When planning to rent out your property, you would want to have tenants as soon as you get the word out. While you may be excited about finding the right takers for your home or office space, your market may not share the same excitement. While it often has to do with the fees, it also has a lot to do with the landlord—you. Do you think you are the landlord that tenants are looking for?
After asking First National Real Estate Mills & Gibbon to take care of your advertisements, the next thing you need to do is to become as good as—or better than—what your ads say. Read up on these ideas, and get started with becoming the renter’s dream landlord.
Know the Rules
Before you find the right tenant, get ready to answer their questions. Lay out your rules and other guidelines about using the property. Make it clear that both of you have your own responsibilities, and be prepared to inform your potential tenant about them.
When they come to see the property, ask if they have any concerns. This opens the floor for discussions, and it makes you sound like you are offering answers instead of imposing your rules.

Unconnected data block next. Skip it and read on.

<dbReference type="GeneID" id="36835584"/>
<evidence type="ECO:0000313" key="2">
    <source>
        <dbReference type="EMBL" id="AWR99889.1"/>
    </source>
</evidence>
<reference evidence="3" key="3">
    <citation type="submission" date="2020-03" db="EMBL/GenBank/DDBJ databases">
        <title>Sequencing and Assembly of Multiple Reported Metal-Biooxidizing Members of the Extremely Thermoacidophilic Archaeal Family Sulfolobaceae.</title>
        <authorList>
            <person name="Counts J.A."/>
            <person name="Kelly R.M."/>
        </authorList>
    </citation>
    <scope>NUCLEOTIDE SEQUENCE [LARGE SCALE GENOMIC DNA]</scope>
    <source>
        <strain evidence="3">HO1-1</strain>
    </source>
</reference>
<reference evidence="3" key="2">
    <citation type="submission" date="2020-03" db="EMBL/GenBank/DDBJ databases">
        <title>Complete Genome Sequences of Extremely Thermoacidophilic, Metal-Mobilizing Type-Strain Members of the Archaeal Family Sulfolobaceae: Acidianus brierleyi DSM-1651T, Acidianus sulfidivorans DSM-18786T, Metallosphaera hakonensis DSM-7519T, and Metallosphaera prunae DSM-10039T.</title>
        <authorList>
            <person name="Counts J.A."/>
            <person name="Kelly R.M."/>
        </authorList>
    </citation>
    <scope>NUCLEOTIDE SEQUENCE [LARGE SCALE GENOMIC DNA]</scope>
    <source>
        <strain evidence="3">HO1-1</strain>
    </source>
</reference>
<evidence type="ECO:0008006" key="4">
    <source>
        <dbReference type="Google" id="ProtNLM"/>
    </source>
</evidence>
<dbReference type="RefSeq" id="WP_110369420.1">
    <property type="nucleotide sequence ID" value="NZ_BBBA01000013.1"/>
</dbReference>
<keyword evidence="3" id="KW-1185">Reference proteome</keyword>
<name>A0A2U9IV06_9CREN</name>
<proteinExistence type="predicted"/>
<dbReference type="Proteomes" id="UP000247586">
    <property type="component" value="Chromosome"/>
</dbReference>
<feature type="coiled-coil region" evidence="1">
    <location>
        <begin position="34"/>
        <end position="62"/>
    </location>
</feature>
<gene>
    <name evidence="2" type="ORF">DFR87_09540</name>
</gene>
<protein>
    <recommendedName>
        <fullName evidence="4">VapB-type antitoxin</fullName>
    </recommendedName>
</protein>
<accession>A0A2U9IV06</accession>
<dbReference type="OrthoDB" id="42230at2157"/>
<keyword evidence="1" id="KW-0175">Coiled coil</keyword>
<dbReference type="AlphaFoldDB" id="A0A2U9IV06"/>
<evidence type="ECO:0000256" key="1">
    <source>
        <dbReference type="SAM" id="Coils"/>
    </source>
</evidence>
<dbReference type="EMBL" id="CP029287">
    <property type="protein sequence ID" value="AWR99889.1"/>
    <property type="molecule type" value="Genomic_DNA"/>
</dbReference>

Meet Your End of the Deal
As a landlord, your priority should be ensuring a smooth exchange between you and your renter. To do this, you have to honour your part of the deal. Prepare the necessary documents ahead of time, and never go scrambling for them at the last minute.
Show up when you say you will meet them, and entertain their questions. Ask away, too. You will need to know who is going to live in your property in the following months.
Treat Your Tenants with Respect
The right tenant seldom arrives at your doorstep early in your search. Brace yourself for rough patches. Some of them may get on your nerves by not showing up or offering such a low price. Others may be flat out rude. No matter how they may act, be professional and remember that you are doing business with them.
If you do not feel like they are the right tenants, ask why they are interested in renting, and conduct a low-key background check by being a little friendly with them. That way, you can gauge if it is just a wrong first impression or a bad apple right from the start.
Being the landlord that tenants want to deal with is a tough balancing act. Consider what's best for your property and your renter. Start by meeting your responsibilities, and the rest follows.